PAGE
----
You are the owner of this article.
topical featured

After 3 years, devastation repaired and Saxon Harbor reopens on Lake Superior


SAXON HARBOR — More than three years have passed since torrents of rain overwhelmed Oronto and Parker creeks and sent waves of mud into the marina.

Boats were destroyed, a firefighter on his way to the scene was killed and Bill and Grace Hines saw revenues plummet at Harbor Lights, the bar and restaurant they own and the only commercial business in this remote outpost of Iron County along Lake Superior’s southwestern shore.

But the wait is over and the destruction finally restored. Saxon Harbor is again whole and now open.

Saxon Harbor

Jeff Soles purchased his 25-foot-long Bayliner in 2016 but has been keeping it in the Ashland harbor. On Wednesday, he moved it to Saxon Harbor, his base for salmon and trout fishing on Lake Superior and just five miles from his home.

“For the local people this was like cutting off their arm. I mean, this was the place. It was a terrible thing,” said Jeff Soles, a retired wildlife biologist as he readied his 25-foot-long Bayliner in one of the harbor’s slips. “I’m from here and I’ve been here most of my life and I’ve seen this place change. I just hope this improvement lasts.”

A $14 million reconstruction project has created a state-of-the-art harbor. The 81 slips are wider to accommodate larger boats, floating docks will help boaters more easily access their vessels and there’s a larger, 2,000-gallon gas tank and a new 1,000-gallon diesel tank from which boats can purchase fuel.

Saxon Harbor

Lake Superior was like glass on Thursday and is home to Saxon Habor, a marina in Iron County, about a mile west of the Michigan border.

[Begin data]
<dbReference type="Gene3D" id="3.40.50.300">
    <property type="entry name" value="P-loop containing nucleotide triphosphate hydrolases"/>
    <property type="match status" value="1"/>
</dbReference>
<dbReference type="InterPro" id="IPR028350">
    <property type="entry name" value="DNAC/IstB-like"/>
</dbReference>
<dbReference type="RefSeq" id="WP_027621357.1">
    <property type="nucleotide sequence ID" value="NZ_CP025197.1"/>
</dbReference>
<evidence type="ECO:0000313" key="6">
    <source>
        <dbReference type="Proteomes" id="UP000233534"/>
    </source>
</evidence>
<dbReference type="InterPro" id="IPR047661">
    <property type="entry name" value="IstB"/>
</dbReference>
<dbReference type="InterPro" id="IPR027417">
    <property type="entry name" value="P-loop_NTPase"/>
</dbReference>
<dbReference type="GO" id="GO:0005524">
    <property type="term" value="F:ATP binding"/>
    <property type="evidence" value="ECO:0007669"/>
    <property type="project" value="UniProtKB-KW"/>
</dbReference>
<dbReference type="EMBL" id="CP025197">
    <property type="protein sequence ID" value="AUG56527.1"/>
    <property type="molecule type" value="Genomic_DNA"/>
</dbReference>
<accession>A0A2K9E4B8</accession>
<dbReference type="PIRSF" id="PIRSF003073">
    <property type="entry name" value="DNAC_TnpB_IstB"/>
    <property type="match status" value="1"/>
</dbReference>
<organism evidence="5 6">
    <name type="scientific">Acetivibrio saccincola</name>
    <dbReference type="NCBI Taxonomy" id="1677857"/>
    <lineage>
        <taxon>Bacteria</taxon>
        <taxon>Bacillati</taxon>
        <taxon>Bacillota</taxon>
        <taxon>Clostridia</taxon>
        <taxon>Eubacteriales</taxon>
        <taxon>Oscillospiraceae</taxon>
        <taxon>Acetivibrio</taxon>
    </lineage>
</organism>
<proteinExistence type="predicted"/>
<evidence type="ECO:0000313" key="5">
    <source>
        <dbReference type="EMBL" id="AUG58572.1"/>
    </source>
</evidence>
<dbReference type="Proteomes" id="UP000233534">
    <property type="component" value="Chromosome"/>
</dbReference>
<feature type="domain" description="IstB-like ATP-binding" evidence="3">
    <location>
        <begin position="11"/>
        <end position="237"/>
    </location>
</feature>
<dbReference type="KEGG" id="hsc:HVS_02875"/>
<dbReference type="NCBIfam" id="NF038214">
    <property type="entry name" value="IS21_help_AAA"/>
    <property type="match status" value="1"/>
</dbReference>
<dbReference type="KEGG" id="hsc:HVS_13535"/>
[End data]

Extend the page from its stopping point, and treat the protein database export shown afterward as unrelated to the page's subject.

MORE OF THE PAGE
The Highway A bridge over Oronto Creek is wider and higher, loads of riprap line the creeks for more stability and there’s a concrete spillway to divert water from the creeks in the event of a major storm. New bathrooms and showers along with a new water system are part of the amenities, and there is plenty of parking for both boaters and those who just come to take in the views of the largest Great Lake that on Thursday looked like glass.

Saxon Harbor

The Highway A bridge over Oronto Creek is new and is in a different location. It also is wider and higher to accommodate high water levels in the creek.

“It’s a 2019 marina,” said Eric Peterson, Iron County’s forest administrator, who oversees the county-owned harbor. “Many of these facilities were built a long time ago and constructed under different codes and standards. When you do a project like this today, you don’t get grandfathered in. It has to be all the latest and greatest.”

But the worst came on the evening of July 11, 2016.

Saxon Harbor

Dozens of boats in Saxon Harbor were destroyed or damaged when floodwaters and debris swamped the harbor in 2016. Several boats were washed out into the lake while some were buried under mud and debris. The boats in this 2016 photo remained in the harbor but were heavily damaged.

The harbor, a destination for fur traders in the 1700s, sits at the base of a steep hill where the two creeks meet. So when heavy rains pounded the region, the creeks quickly filled from the 17-square-mile watershed, topped their banks and filled the harbor with sediment, debris and chaos.

A 31-foot Chris-Craft boat was found last summer on the harbor’s south side buried under dirt in a spot that should have had 10 feet of water. A few weeks later a Kia automobile was found nearby. On the night of the storm, 18 boats, ranging from 21 feet to 36 feet long, were pushed out of the harbor and deposited along the beach west of it. The only thing that hasn’t been recovered is a pontoon boat that was used by county staff to maintain the harbor. It was last seen in 2018 off Upper Michigan’s Keweenaw Peninsula.

Saxon Harbor

A 31-foot speedboat is barely visible under the sediment that washed into Saxon Harbor in 2016. This image is from August 2018, shortly after the boat was located.